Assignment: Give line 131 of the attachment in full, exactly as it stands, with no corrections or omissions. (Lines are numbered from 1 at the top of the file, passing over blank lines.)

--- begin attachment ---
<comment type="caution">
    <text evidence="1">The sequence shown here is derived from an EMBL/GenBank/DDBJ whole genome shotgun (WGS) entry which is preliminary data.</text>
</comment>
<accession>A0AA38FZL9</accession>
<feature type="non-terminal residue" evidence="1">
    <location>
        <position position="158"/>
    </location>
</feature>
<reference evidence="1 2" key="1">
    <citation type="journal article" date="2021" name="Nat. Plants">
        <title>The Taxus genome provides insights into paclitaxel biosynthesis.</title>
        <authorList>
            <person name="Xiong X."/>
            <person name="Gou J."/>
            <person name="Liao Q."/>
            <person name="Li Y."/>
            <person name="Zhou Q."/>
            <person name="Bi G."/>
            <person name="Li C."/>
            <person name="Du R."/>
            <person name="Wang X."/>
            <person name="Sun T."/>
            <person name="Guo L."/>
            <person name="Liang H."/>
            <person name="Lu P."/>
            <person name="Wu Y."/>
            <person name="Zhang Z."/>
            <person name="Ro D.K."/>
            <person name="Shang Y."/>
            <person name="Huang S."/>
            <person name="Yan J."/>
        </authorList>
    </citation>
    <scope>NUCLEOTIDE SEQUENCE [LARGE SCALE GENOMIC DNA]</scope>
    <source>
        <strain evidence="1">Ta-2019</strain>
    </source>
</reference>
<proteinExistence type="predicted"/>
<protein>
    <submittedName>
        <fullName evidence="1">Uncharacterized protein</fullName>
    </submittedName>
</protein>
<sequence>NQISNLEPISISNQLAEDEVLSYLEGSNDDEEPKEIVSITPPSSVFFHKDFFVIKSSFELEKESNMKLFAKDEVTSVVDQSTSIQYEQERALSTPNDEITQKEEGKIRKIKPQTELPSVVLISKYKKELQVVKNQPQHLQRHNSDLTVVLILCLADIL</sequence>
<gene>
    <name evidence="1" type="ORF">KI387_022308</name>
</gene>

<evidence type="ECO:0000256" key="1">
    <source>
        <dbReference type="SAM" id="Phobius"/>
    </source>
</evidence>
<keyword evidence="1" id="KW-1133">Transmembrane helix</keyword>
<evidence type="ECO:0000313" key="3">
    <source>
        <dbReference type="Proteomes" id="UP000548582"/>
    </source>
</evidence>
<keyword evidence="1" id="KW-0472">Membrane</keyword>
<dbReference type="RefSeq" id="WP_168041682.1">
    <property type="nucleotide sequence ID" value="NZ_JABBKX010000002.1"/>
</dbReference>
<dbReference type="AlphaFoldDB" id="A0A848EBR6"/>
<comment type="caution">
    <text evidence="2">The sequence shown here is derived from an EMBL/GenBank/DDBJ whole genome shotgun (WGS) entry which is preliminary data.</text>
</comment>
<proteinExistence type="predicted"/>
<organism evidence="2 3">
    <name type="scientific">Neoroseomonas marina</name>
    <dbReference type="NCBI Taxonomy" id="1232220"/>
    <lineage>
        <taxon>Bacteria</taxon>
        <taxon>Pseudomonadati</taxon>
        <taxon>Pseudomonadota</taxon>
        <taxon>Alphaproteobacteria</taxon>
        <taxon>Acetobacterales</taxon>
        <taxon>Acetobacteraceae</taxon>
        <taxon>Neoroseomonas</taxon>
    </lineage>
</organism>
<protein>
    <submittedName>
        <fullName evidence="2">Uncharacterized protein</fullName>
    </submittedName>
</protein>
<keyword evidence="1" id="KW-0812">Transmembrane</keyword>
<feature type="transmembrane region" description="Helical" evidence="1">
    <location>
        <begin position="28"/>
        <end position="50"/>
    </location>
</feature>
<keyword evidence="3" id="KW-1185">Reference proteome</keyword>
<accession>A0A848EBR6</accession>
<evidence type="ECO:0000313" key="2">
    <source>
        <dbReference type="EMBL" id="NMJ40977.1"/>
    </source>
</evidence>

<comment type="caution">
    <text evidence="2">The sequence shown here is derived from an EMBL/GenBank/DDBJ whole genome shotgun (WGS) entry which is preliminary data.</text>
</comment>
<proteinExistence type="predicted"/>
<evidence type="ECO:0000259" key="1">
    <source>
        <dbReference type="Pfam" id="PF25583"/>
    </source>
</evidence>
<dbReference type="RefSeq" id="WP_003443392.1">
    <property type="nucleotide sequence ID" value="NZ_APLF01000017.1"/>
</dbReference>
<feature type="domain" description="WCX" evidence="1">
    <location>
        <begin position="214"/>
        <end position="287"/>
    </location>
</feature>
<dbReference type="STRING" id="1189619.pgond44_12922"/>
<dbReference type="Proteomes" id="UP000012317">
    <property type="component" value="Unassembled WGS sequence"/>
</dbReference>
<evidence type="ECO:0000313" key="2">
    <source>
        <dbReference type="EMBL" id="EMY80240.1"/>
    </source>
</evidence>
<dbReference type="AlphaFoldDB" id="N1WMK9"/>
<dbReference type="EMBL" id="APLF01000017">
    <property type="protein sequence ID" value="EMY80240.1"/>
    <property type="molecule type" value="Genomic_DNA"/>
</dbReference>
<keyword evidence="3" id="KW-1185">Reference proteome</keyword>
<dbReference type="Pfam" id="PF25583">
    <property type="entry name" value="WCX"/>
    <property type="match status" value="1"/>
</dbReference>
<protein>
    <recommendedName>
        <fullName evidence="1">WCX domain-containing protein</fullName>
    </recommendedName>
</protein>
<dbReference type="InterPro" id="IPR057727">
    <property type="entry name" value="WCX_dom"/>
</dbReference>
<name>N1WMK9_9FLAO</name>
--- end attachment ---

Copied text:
    <property type="protein sequence ID" value="EMY80240.1"/>